Learners are leaders, but there are distinctions between being a leader and exercising leadership. Leadership means taking responsibility for what matters to you. We all have the opportunity and responsibility to exercise leadership. MC2 works to develop the habit of leadership through explicit opportunities in which learners exercise leadership through their strengths. For example, students may lead their own discussion in an English course. Students are required to take on a leadership role, and MC2 does not articulate when, how, or where that happens. While some students may lead from a stage, others may lead behind the scenes by supporting peers. Another way learners exercised leadership is through the development of a Learner Bill of Rights which articulates the learners’ rights and responsibilities.

A compelling mission and vision for learning is important but should be tempered with humility. We are all learners and we are all curious. We need to stick with it, but also be able to step back and reflect on our work. Leaders work to develop the skills and capacity for empathy in learners, teachers and the community. The curiosity and humility factors are important in building a skill for empathy. Additionally, leaders need to step back and listen. If leaders create the space and provide the supports for learners to solve their own problems, learners will solve their own problems. The more they solve their own problems, the greater competence they feel to take action in their own world.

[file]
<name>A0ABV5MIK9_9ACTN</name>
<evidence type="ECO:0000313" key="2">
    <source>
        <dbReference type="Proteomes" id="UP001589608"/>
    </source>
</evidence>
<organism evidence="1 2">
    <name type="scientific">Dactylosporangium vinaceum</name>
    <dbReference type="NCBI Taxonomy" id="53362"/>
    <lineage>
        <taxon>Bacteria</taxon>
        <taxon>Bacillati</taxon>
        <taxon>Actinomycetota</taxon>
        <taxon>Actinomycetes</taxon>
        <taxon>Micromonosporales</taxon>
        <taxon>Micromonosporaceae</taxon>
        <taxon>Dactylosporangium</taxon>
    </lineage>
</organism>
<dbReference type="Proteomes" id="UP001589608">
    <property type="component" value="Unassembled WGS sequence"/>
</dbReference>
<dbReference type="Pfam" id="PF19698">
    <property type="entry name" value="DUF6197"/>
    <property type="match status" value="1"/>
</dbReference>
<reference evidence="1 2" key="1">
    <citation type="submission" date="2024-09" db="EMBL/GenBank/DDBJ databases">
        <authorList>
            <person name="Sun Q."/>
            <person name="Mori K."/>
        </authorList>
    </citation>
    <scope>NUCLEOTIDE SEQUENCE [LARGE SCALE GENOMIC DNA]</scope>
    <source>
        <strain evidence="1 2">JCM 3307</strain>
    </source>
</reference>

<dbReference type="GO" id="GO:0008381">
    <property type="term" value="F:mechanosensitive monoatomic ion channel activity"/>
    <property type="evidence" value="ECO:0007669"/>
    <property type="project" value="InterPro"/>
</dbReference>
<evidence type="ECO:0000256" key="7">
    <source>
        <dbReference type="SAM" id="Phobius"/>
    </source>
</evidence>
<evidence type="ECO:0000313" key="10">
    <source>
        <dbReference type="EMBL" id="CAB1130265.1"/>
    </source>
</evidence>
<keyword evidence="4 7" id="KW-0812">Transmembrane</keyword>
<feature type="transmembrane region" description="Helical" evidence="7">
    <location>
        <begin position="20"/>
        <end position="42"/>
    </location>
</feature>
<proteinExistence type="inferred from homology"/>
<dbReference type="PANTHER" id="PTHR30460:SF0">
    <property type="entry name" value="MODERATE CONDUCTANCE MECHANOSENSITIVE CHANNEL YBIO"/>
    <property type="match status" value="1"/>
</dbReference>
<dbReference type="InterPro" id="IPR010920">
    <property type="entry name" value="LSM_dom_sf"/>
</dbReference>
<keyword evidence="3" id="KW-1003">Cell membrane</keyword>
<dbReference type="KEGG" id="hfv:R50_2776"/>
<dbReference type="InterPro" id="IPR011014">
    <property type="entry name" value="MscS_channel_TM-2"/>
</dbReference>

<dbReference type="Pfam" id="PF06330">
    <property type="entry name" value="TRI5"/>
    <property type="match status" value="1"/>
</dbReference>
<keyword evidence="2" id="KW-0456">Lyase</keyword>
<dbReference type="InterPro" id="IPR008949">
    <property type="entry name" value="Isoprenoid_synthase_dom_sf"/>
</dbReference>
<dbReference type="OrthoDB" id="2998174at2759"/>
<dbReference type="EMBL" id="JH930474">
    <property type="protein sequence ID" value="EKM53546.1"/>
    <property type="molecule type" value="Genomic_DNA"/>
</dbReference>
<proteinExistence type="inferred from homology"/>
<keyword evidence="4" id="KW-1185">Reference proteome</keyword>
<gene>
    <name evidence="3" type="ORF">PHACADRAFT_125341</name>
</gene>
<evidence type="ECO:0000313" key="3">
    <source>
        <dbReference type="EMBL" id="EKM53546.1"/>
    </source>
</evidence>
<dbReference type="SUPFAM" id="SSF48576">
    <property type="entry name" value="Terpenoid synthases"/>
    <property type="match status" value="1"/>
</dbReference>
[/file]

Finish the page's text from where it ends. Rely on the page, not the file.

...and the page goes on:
Connections to Practice

We have identified clear skills for our learners through our Profile of a Graduate. Should we consider developing a district-wide rubric for each of the skills? What process would we use to develop those rubrics?

As we move towards personalization, we nee to get to know our learners. How well do our teachers know their learners? Do we encourage teachers to find the time to get to know their learners. What community-building and intrapersonal activities do our learners do throughout their years.

Our elementary students are Leader in Me schools. How do we build structures for our K-12 students to understand leadership and grow in those skills?

How could we connect the Learner Bill of RIghts in our district? What would our learners articulate as their rights and responsibilities? Would our teachers and leaders agree? What process could we utilize to develop this powerful tool?

Questions Based on Our Context:

  • How do we model being co-learners engaged in inquiry with our younger learners? How do we model learning?
  • What conditions do we set in our organizations to promote learning up and down the organization?
  • What do we explicitly do to learn about our learners – assessment of learner strengths and needs?
  • What mechanisms do we have in place that send a message of authority and control?
  • What if we provided the opportunity for our learners to design a Learner Bill of Rights?

Next Steps for Us:

  • Talk with Superintendent Advisory Council about the Learner Bill of Rights?
  • Engage in conversation with the Leading #YourSalisbury team about the development of K-12 rubrics for the skills identified in the Profile of a Graduate.